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    UTAH TAX COMM'N v. PACIFIC PIPE CO., 372 U.S. 605 (1963)

    U.S. Supreme Court

    UTAH TAX COMM'N v. PACIFIC PIPE CO., 372 U.S. 605 (1963)

    372 U.S. 605

    STATE TAX COMMISSION OF UTAH v. PACIFIC STATES CAST IRON PIPE CO.
    CERTIORARI TO THE SUPREME COURT OF UTAH.
    No. 178.
    Argued March 20, 1963.
    Decided April 1, 1963.

    Respondent, a Nevada corporation, manufactured in Utah certain cast-iron pipe and related products to meet the specifications of specific out-of-state jobs. Delivery was made and title passed to the purchaser at respondent's foundry in Utah, and the purchaser hauled the material to the predetermined out-of-state destination. Held: Since passage of title and delivery to the purchaser took place within Utah, the Commerce Clause of the Federal Constitution did not prevent Utah from levying and collecting a sales tax on this transaction. Pp. 605-606.

    13 Utah 2d 113, 369 P.2d 123, reversed.

    F. Burton Howard, Assistant Attorney General of Utah, argued the cause for petitioner. With him on the brief was A. Pratt Kesler, Attorney General.

    C. M. Gilmour argued the cause and filed a brief for respondent.

    PER CURIAM.

    Respondent, a Nevada corporation qualified to do business in Utah, manufactures cast-iron pipe and related items in Provo, Utah, and sells its products throughout the Western States. Prices set by respondent are for the goods delivered at a specific job site, and interstate delivery is usually made by common carrier or in respondent's own equipment. The sales here involved occurred in a different manner. In each case the material was manufactured to meet the specifications of specific out-of-state jobs. The contract called for out-of-state shipment, and respondent set a destination price which included the going common carrier freight charges between the two points involved. But delivery was made [372 U.S. 605, 606]   and title passed to the purchaser at respondent's foundry in Provo. The purchaser then transported the pipe with its own equipment to the predetermined out-of-state destination. The common carrier tariff was credited to the purchaser.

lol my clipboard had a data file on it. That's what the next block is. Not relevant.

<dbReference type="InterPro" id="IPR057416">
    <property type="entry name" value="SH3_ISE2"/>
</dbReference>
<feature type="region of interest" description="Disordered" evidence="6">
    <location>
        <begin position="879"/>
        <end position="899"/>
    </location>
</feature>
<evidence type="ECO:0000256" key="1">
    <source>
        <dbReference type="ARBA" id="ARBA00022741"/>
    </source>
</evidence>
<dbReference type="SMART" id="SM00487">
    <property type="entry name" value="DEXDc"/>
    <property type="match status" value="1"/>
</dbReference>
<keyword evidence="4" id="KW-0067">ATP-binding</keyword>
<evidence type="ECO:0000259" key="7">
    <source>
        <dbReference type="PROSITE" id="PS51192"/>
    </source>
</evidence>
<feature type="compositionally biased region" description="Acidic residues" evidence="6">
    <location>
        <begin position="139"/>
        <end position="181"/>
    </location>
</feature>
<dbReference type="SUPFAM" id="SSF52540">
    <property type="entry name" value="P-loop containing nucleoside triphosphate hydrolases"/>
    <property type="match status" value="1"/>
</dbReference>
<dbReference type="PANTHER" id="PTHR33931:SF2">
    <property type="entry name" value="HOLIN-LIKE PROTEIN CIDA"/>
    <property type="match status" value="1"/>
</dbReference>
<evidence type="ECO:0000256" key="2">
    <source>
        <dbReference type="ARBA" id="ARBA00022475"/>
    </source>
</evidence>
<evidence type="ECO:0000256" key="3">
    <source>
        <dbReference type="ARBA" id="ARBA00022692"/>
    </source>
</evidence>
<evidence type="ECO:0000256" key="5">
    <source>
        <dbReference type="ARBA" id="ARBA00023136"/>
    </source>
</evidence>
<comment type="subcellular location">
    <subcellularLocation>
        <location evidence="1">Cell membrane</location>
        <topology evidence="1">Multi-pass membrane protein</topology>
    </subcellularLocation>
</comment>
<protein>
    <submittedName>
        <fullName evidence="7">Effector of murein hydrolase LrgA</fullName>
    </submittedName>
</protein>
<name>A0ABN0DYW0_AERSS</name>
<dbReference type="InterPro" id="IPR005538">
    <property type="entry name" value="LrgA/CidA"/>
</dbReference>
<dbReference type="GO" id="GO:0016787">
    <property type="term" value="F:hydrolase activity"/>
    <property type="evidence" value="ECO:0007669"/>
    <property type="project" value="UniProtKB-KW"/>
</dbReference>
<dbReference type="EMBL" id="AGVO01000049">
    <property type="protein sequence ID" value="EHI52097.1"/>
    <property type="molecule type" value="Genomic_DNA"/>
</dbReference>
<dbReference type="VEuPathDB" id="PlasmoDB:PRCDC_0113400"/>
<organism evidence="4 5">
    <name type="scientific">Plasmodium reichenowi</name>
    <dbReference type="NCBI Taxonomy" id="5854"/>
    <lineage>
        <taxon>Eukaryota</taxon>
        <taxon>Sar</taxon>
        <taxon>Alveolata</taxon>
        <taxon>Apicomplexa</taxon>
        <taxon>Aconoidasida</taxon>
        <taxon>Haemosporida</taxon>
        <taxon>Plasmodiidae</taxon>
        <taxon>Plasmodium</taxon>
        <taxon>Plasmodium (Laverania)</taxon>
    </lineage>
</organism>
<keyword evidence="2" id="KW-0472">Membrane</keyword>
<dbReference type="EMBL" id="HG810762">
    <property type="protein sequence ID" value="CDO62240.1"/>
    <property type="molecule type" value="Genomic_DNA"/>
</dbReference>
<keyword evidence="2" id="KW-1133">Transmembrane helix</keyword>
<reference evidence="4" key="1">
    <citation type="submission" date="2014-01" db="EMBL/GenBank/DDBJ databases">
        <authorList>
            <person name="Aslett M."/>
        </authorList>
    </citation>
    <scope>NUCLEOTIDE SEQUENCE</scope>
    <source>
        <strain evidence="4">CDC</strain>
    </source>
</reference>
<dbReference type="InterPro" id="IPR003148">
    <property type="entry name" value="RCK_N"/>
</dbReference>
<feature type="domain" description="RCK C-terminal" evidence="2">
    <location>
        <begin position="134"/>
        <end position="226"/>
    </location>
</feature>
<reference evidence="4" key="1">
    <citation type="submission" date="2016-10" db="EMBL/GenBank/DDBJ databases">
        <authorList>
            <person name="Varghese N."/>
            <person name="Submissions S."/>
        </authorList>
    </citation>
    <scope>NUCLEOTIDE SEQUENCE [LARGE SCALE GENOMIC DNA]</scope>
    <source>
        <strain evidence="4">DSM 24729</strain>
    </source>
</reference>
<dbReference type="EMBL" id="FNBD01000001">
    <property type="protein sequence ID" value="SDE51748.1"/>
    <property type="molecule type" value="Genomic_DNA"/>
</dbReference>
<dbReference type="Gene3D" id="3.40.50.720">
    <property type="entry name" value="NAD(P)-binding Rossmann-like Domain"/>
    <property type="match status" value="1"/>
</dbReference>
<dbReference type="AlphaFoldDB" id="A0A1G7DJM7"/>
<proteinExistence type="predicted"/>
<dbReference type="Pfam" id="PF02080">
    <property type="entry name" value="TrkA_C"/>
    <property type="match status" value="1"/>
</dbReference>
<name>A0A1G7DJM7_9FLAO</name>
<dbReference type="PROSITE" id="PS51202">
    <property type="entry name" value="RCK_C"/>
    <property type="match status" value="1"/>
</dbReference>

The Utah Tax Commission imposed upon respondent a sales tax deficiency covering these sales.

    The Supreme Court of Utah reversed the Tax Commission, on the grounds that the certainty of interstate shipment made the imposition of the tax on these shipments unconstitutional under the Commerce Clause. 13 Utah 2d 113, 369 P.2d 123. We reverse its judgment on the authority of International Harvester Co. v. Department of Treasury, 322 U.S. 340, 345 , which holds on facts close to those of this case that a State may levy and collect a sales tax, since the passage of title and delivery to the purchaser took place within the State.

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